Our Coast Our Future (OCOF) - California Coastal Land Use Planning


Our Coast Our Future CaliforniaThis set of tools has been created with changing sea levels in mind. Increased sea levels, shoreline erosion, and flooding in many regions due to climate change create challenges for protecting communities and ecosystems. These tools explain the vulnerabilities and provide a basis for planning action with a collaborative, user-driven approach to coastal decision makers. The tools are compiled with the user in mind with the objectives being understandable models and projections, continuously improvement as science advances, allowing the flood tools to scale to a relevant planning area, accessible and user friendly formats, and providing outreach and training. The products are available through the Our Coast Our Future website, and the tools are expected to include more communities and ecosystems as the project continues to grow. Organizations who use the tools are encouraged to share how they're using the tools as well as lessons learned and interesting experiences. The current list of users are located throughouth Los Angelges, San Diego, Sonoma, Half Moon Bay, San Francisco Bay, San Mateo County, Santa Clara County, and Marin County.

What Is It?

  • Seamless Digital Elevation Model (DEM) at 2 meter horizonatl resolution.
  • USGS Coastal Storm Modeling System (CoSMoS) was used to create 40 different combined sea level rise and storm scenarios, and a King Tide scenario for San Francisco Bay.
  • Interactive flood map including flood extent, depth, duration, wave heights, current velocity, minimum and maximum flood potential, and the option to compare scenarios.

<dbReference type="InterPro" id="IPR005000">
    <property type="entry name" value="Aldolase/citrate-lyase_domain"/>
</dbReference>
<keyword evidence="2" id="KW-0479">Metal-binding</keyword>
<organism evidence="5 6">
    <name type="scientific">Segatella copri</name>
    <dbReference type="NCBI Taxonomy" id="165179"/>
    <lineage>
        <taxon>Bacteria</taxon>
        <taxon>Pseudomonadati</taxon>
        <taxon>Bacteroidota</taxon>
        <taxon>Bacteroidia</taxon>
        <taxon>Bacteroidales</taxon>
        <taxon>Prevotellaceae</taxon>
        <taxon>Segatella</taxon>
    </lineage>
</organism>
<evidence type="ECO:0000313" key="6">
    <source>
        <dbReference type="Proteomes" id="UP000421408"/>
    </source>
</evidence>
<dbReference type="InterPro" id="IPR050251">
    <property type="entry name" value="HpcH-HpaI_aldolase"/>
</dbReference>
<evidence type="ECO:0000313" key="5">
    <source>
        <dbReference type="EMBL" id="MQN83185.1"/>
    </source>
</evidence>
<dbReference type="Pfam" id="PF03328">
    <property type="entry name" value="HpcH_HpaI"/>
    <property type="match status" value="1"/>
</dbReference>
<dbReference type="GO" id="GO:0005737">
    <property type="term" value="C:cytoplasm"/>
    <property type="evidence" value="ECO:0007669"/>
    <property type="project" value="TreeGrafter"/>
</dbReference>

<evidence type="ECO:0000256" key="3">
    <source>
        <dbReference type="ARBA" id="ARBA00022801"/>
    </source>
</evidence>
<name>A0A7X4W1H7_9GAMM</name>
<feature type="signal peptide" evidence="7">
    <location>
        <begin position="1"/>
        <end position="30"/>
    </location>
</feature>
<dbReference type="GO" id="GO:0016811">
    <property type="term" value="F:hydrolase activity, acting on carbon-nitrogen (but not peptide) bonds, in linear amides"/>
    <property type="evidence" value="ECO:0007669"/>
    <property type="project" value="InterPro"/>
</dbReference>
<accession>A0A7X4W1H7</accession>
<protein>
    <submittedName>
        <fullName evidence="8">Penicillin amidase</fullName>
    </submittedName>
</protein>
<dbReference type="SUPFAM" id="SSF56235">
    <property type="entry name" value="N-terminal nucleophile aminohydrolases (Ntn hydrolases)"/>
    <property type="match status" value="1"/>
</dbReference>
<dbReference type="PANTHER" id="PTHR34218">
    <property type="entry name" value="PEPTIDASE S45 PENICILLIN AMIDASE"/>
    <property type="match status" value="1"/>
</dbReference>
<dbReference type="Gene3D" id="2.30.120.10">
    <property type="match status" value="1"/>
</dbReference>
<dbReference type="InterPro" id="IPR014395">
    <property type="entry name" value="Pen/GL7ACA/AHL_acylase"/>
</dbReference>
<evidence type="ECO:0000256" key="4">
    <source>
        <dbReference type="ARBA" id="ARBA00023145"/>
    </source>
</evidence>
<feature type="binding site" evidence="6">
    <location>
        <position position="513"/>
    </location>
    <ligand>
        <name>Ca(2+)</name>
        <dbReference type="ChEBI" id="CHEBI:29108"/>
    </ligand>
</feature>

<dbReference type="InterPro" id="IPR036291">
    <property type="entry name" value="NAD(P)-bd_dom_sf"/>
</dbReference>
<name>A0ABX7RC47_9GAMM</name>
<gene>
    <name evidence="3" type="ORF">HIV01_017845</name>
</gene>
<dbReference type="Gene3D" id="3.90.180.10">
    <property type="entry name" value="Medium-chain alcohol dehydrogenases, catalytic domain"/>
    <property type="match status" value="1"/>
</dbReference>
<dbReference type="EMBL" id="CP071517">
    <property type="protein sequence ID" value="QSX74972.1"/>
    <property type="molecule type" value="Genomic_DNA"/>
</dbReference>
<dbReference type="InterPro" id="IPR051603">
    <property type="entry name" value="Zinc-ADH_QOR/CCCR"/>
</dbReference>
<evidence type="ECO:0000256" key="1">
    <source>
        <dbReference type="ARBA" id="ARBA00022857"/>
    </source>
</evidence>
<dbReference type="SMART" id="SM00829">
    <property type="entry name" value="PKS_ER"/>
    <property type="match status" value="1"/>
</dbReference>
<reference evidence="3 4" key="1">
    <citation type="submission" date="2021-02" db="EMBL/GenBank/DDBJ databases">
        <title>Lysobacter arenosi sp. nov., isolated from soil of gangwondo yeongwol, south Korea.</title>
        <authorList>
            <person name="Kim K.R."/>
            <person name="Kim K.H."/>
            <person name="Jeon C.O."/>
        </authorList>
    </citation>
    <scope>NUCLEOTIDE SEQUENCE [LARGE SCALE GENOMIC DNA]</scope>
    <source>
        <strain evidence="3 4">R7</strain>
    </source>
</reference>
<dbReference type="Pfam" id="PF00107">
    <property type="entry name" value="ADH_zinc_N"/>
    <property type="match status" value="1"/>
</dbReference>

• Data access tailored to users information needs.
  • Information on how and where products have been used with links to lessons learned.
  • FAQs and video tutorials including project information, geagraphic coverage, data decisions, model development, and instructions for using the flood map.
  • New features and products as they become available throughout Southern California.

How Do I Get It?

Our Coast Our Future is a compilation of tools that can be accessed online. Partners for this effort include:

  • The USGS Pacific Coastal & Marine Science Center.
  • Point Blue Conservation Science.
  • The NOAA Habitat Blueprint.
  • Sonoma County Water Agency.
  • California Ocean Protection Council.
  • Berkeley Energy and Climate Institute.
  • California State Coastal Conservacy.
  • The Greater Farallones National Marine Sanctuary.
  • NOAA's Office for Coastal Management.
  • National Estuarine Research Reserve System.
  • San Francisco Bay National Esuarine Research Reserve.
  • Coravai.
  • Bay Area Ecosystems Climate Change Consortium.
  • National Park Service.
  • Ecosystem-Based Management Tools Network.

Related Methods

Case study research is used to conduct an in-depth investigation of an issue at a specific instance and location.
Predictive modeling is a technique that creates a model that can be used to project the future of hypothetical conditions. Models can be used to compare predicted impacts vs. actual impacts of a behavior or to perform an experiment that would not be feasible in the real world.
Use of data that was collected by individuals other than the investigator. This includes newspapers, census data, maps, etc. Secondary data analysis is often a starting point for other social science research methods.

Related Partners

NOAA is a federal agency focused on the condition of the oceans and the atmosphere. It plays several distinct roles within the Department of Commerce.
Most people know that the National Park Service cares for national parks, a network of nearly 400 natural, cultural and recreational sites across the nation. The treasures in this system -- the first of its kind in the world -- have been set aside by the American people to preserve, protect, and share, the legacies of this land.
The USGS serves the Nation by providing reliable scientific information to describe and understand the Earth; minimize loss of life and property from natural disasters; manage water, biological, energy, and mineral resources; and enhance and protect our quality of life.